Abnormal Presentation and Breech Birth

Nationwide Cerebral Palsy Resource Network

Historically, a breech or an abnormal presentation were very dangerous conditions for both mother and baby. However, medical advances have significantly decreased the risks that these conditions pose.  Although modern medicine has ensured that many babies who presented in an abnormal way or in the breech position are born without any problems, your baby suffered a terrible birth injury.

A doctor should be able to determine when your baby enters the birth canal in an improper position, and will either adjust the baby’s position, determine if a cesarean section (c-section) is the most appropriate option, or prepare for an assisted delivery. If the doctor does not make the correct decision, then you and your baby may suffer extreme harm. If you or your child suffered at the hands of negligent medical professionals, please call Stern Law, PLLC (800)462-5772 for free discussion of your legal options.

Breech birth and abnormal presentations

In a normal vaginal birth, the baby presents head first in the birth canal. If the baby presents with any other body part first, including feet or buttocks, then it is considered an abnormal presentation. When this happens, there are special medical protocols that must be followed by doctors and other medical professionals.

There are other ways in which a birth can be considered an abnormal presentation, even if the baby’s head presents first. If the baby’s head is in the birth canal first, but the baby’s chin is not tucked into the baby’s chest, then this is a brow presentation. If the head is tilted so far back that the face presents first it is called a face presentation.

Another abnormal presentation occurs when the baby is shifted so that it is facing the mother’s abdomen rather than her back. The baby may also present by entering the birth canal in the sideways position. Of all of the possible abnormal presentations, breech is the most common problem faced by medical professionals. Both the mother and baby can suffer harm with an abnormal presentation.

There are three different types of breech birth:

  • Frank breech – The baby enters the birth canal with the buttocks down and the legs pressed up against the body and the feet are by the baby’s head.
  • Complete breech – The baby enters the birth canal with his or her buttocks down and legs up, yet bent at the knee so that the feet are pressed close to the baby’s buttocks.
  • Footling breech - The baby enters the birth canal with one or both feet pointed down and entering the birth canal first.

What happens with a breech or abnormal presentation during labor?

An abnormal presentation is not uncommon, but the doctor and other medical professionals need to diagnose the condition and carefully monitor the situation during the labor and delivery process. Many times an abnormal presentation will correct itself during the labor process. The doctor needs to be ready to respond appropriately if the abnormal presentation does not change position before birth.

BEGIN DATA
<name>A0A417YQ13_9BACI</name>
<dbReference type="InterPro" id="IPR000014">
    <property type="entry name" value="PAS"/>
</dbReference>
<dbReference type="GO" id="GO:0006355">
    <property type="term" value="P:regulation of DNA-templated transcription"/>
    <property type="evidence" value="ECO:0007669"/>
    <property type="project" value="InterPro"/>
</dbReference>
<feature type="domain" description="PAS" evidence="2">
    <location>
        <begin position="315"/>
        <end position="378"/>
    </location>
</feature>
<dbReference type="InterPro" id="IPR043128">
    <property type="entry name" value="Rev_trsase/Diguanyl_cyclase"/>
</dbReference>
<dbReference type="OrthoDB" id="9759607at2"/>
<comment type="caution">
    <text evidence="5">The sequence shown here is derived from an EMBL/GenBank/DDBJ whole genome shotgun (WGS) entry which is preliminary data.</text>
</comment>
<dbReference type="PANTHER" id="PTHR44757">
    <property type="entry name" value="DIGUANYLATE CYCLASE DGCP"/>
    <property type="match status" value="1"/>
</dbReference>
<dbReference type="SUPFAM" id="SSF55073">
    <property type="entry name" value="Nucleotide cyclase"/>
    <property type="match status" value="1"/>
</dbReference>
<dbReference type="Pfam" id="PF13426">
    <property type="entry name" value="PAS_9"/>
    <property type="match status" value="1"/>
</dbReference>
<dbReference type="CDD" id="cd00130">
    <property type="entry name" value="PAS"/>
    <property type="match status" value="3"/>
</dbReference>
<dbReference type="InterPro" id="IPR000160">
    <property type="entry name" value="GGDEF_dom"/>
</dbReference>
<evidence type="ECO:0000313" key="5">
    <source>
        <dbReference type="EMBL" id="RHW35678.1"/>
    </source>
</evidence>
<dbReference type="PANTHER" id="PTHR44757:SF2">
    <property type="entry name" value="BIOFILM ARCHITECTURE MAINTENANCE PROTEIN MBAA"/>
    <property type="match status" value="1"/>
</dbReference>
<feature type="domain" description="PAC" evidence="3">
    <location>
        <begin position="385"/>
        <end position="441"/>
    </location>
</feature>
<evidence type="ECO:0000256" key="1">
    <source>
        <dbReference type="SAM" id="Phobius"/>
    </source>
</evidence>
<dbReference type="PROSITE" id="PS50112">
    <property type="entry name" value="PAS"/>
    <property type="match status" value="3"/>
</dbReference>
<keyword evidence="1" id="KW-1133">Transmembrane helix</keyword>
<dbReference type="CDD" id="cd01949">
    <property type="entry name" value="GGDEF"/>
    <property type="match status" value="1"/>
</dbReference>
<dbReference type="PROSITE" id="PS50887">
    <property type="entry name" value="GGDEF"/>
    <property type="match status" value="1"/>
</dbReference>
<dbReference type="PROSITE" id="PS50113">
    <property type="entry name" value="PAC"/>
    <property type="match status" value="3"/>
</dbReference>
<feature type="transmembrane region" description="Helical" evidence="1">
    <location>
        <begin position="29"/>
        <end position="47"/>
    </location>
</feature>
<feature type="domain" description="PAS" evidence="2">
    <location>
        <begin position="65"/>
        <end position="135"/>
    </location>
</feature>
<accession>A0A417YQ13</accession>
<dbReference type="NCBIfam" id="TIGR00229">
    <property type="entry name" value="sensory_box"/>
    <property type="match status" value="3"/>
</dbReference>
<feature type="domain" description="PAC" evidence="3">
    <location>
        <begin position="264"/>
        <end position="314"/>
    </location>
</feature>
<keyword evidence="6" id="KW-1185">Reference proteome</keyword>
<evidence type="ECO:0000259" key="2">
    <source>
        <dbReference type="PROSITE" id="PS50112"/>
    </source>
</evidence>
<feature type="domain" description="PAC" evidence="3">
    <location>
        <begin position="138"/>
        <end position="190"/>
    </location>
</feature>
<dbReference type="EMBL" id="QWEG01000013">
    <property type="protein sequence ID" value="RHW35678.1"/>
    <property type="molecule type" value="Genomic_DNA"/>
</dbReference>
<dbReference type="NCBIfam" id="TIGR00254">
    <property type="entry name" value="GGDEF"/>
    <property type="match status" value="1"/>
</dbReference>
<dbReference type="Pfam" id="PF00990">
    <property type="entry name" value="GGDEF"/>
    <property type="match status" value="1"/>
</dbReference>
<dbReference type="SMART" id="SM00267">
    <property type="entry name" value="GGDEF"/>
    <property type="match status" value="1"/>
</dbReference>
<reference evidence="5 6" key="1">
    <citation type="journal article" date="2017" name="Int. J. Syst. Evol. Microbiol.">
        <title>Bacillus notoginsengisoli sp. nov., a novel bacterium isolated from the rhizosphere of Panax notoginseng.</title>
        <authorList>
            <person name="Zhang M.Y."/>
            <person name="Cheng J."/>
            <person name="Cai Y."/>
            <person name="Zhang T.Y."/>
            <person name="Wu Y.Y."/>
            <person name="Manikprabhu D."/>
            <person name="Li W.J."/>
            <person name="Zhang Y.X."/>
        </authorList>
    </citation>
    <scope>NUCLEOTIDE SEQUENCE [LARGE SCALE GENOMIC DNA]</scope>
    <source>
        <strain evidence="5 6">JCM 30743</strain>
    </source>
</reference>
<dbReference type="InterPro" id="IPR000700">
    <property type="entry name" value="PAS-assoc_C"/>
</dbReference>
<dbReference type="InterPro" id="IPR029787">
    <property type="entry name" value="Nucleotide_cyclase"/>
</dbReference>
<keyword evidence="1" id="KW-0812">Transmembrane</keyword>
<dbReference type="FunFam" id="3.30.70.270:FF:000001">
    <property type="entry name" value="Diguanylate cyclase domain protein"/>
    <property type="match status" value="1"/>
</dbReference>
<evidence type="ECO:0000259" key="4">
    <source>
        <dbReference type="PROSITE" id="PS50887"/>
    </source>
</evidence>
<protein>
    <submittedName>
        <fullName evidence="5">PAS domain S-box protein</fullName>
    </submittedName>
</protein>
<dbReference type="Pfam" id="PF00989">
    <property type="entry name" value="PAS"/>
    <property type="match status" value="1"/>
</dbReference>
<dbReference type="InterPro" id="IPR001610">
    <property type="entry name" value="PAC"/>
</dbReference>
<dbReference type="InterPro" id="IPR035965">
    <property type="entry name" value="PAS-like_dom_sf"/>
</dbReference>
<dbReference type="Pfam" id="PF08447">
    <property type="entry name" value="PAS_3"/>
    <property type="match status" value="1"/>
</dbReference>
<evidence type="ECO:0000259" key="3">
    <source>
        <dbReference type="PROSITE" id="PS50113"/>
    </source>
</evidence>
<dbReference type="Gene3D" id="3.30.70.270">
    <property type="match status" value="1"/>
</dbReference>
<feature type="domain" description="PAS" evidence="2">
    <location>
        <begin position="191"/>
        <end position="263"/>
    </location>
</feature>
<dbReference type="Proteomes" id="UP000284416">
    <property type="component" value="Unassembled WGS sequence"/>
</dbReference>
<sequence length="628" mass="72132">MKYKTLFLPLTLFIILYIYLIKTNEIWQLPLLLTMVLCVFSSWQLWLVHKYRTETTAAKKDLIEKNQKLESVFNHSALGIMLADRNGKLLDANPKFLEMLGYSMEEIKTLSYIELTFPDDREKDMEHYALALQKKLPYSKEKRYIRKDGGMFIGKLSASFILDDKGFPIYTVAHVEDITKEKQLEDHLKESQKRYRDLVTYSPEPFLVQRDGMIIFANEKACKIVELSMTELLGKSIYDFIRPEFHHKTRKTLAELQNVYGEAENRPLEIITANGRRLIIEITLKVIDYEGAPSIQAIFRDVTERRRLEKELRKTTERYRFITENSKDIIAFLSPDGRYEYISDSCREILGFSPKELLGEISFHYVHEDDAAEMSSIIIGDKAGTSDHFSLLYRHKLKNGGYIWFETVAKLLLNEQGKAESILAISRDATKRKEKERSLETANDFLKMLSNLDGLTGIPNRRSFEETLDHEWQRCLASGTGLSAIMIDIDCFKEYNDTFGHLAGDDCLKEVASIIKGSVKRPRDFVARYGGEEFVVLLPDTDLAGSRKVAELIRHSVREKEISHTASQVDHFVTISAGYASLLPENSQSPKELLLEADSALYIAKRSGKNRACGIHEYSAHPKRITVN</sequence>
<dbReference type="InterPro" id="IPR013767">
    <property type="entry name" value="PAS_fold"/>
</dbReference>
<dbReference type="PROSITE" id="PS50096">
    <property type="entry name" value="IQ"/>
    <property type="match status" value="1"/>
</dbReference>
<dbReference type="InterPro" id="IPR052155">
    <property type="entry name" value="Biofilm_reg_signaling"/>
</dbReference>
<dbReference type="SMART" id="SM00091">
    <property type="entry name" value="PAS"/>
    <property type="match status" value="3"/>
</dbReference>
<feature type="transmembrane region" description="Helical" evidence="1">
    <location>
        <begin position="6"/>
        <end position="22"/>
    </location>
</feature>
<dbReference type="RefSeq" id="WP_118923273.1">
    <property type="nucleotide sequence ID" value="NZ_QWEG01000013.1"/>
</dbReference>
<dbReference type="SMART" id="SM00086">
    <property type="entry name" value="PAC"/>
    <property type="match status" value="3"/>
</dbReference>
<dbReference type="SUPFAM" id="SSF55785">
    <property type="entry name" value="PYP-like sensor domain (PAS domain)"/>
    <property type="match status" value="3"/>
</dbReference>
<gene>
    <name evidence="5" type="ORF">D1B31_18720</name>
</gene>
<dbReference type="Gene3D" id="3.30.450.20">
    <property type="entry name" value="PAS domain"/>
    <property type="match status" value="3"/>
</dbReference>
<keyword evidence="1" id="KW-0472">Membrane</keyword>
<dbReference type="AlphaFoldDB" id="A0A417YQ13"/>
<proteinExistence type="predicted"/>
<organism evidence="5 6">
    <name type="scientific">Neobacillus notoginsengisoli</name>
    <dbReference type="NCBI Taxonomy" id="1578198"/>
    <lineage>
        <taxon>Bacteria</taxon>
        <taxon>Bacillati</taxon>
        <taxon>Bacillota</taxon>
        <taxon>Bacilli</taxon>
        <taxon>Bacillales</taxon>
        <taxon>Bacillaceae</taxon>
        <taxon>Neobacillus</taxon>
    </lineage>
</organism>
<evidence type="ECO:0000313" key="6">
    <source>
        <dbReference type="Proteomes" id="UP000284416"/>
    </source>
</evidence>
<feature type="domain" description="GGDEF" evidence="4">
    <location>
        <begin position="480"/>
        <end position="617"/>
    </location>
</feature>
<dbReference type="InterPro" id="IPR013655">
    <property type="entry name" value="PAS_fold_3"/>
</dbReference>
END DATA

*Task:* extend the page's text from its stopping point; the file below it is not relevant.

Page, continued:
If the doctor is properly monitoring an abnormal presentation, he may attempt to change the baby’s position by pressing gently on your stomach in an attempt to manipulate your baby into the proper birth position. If this does not work, it may be appropriate to schedule a cesarean section.

There are times when an abnormal presentation will not become known until the time of delivery. If this happens, the doctor must make the decision for an emergency cesarean section in a timely manner.

Symptoms of an abnormal presentation

A breech or abnormal presentation may be discovered during a doctor’s examination by manually feeling your uterine and abdominal areas. A doctor also may be able to determine the position of the baby by listening for the baby’s heart rate in relation to the birth canal and uterus.

There are certain risk factors for an abnormal presentation, of which a pregnant woman’s doctor should be aware. These include:

  • Placenta previa - The placenta has developed on top of or too near the cervix.
  • Abnormalities in the amniotic fluid – This includes too little or too much amniotic fluid.
  • Your previous childbirth history – This is especially important if you have had premature deliveries.

There are many problems that can result from a breech or abnormal presentation. These include umbilical cord prolapse, a condition resulting from the umbilical cord dropping into the birth canal before the baby. Once this has happened, the birth process can put pressure on the cord and lead to oxygen deprivation in your baby.

If the doctor does not choose to order a cesarean section, a breech or abnormal presentation can necessitate an assisted delivery. This means that the doctor may need to use forceps or a vacuum extraction to ease the baby through the birth canal. Although these medical tools are a valuable advantage to doctors during the delivery process, they also may cause injuries to the baby.

For more information about birth injury litigation, please call Stern Law, PLLC at (800)462-5772. Our firm is available to answer your questions free of charge.